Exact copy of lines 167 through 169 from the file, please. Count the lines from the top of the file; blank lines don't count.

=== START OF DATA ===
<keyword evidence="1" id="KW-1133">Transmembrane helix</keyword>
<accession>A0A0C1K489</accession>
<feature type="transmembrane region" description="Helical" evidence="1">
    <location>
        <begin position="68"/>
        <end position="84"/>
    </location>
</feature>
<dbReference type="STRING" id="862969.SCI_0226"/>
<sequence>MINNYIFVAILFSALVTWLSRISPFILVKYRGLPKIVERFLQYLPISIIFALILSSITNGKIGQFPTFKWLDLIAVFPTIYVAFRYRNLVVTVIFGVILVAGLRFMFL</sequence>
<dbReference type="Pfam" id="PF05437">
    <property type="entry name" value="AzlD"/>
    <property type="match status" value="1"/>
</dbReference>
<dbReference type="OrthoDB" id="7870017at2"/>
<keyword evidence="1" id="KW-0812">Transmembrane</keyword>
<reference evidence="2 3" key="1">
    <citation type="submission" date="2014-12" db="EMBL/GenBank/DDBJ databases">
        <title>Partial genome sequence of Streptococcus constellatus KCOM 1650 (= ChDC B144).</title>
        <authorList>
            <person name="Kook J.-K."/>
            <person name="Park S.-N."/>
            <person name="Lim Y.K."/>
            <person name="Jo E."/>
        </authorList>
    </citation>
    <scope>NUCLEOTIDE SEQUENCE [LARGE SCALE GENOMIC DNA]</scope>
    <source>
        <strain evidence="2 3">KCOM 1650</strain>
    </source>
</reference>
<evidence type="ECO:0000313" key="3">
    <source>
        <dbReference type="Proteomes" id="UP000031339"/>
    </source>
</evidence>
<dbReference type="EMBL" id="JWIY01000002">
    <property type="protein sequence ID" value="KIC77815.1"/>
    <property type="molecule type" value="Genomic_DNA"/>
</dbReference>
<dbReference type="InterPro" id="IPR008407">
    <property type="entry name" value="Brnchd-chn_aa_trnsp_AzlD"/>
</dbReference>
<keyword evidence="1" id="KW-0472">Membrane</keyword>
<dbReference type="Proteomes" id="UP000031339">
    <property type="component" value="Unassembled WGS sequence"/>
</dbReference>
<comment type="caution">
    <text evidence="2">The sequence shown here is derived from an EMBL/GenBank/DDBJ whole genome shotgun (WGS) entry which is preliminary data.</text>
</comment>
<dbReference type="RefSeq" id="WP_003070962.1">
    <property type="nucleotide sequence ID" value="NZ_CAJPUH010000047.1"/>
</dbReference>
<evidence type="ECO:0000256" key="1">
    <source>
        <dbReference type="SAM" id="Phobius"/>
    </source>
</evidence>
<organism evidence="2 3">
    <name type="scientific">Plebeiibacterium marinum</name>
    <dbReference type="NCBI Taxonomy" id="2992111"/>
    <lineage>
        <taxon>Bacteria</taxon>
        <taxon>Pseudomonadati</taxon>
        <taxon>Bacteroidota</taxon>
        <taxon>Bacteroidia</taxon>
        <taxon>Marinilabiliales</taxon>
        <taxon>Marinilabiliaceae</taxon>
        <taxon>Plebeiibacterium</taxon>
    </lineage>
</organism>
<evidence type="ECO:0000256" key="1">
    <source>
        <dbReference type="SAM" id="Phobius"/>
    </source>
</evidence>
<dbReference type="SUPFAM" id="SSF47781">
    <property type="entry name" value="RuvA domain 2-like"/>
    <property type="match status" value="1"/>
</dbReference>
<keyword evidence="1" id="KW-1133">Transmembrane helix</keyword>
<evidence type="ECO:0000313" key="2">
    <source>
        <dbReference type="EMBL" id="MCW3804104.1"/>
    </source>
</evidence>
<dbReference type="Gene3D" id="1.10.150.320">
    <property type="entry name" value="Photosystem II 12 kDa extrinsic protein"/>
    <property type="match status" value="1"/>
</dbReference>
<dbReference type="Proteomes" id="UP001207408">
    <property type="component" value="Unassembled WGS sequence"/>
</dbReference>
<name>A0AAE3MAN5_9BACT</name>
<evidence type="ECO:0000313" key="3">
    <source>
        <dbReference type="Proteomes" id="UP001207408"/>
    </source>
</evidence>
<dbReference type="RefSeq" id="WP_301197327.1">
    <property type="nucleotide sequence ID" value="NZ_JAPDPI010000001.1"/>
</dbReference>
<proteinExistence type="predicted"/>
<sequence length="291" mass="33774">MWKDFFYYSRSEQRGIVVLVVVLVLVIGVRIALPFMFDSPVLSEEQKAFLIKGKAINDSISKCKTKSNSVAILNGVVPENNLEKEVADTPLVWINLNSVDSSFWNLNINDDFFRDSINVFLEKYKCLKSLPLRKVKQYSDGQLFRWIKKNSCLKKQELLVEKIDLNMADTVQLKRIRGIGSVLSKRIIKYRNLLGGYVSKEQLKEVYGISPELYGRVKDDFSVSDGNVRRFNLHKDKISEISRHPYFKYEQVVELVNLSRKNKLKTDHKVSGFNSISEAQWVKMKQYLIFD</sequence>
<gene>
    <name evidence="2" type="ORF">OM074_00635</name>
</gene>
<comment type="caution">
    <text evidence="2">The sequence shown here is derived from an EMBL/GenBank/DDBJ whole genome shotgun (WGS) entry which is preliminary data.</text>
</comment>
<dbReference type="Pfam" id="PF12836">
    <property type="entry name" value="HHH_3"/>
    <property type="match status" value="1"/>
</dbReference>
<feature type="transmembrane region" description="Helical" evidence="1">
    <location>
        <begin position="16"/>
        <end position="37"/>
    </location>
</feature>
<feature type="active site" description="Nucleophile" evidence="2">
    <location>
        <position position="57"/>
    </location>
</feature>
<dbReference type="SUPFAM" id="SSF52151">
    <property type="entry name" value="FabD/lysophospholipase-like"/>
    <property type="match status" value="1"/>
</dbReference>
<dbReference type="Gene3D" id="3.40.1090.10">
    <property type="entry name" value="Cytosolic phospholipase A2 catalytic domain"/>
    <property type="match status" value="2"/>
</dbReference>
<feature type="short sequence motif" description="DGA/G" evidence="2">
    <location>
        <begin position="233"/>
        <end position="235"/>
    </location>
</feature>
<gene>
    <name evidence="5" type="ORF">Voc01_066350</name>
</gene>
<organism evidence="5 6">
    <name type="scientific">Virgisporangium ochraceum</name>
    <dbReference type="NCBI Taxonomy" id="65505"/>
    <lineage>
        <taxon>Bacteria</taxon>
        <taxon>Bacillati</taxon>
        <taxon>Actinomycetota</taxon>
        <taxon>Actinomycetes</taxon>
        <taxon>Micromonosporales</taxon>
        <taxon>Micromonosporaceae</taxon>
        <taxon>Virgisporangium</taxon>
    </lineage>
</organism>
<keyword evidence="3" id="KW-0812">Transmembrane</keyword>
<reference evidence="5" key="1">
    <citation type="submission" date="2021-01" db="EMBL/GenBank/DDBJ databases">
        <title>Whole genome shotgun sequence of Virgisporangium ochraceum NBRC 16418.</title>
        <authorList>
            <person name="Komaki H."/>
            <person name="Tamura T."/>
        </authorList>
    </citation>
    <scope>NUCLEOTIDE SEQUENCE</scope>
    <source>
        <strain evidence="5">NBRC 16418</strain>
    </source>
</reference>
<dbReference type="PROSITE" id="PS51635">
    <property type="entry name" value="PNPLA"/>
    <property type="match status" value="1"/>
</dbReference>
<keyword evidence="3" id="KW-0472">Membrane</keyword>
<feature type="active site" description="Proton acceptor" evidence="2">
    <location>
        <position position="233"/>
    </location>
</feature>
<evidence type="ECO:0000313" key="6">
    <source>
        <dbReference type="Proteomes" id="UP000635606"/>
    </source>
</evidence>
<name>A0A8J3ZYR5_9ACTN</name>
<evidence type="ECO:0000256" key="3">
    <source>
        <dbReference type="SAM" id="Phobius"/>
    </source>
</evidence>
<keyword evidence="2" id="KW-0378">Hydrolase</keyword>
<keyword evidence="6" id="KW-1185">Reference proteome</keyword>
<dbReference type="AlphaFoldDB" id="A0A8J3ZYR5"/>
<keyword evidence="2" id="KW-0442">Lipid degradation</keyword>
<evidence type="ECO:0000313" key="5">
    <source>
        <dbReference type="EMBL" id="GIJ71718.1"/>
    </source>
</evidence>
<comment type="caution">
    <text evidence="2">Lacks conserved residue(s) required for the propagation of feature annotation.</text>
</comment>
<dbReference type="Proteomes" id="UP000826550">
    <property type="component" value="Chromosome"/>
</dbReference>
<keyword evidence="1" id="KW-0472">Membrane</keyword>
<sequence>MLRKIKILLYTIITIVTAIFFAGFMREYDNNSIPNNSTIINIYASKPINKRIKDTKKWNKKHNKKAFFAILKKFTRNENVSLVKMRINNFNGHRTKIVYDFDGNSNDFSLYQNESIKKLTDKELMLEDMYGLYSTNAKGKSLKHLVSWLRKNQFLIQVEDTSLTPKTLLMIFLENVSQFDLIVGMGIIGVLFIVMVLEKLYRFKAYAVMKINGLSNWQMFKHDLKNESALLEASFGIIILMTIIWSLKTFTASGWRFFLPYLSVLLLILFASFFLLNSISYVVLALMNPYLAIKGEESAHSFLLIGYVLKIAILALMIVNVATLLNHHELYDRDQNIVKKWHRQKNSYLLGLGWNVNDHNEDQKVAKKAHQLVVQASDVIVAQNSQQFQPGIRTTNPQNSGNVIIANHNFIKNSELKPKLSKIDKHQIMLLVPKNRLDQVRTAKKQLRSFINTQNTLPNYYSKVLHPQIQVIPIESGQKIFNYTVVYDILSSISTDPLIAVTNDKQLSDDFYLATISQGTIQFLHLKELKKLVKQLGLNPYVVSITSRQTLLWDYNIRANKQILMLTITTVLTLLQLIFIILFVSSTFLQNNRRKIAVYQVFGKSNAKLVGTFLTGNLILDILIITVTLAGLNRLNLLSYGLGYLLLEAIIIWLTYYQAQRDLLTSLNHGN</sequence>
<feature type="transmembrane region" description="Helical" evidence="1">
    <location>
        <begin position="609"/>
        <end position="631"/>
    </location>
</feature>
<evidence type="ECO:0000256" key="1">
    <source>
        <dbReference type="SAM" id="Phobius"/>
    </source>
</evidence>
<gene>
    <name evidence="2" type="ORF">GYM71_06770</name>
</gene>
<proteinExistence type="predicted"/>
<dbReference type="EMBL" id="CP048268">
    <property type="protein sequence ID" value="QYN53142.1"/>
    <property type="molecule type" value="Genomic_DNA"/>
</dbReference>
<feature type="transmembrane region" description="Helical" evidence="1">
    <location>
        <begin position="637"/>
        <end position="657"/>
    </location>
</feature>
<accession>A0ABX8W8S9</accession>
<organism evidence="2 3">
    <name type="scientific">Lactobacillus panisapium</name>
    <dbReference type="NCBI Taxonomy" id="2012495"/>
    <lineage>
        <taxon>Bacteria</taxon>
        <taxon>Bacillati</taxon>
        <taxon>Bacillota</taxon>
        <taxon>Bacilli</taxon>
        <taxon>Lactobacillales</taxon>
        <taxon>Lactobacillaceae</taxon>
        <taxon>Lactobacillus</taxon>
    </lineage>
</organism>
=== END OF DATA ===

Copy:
        <strain evidence="5">NBRC 16418</strain>
    </source>
</reference>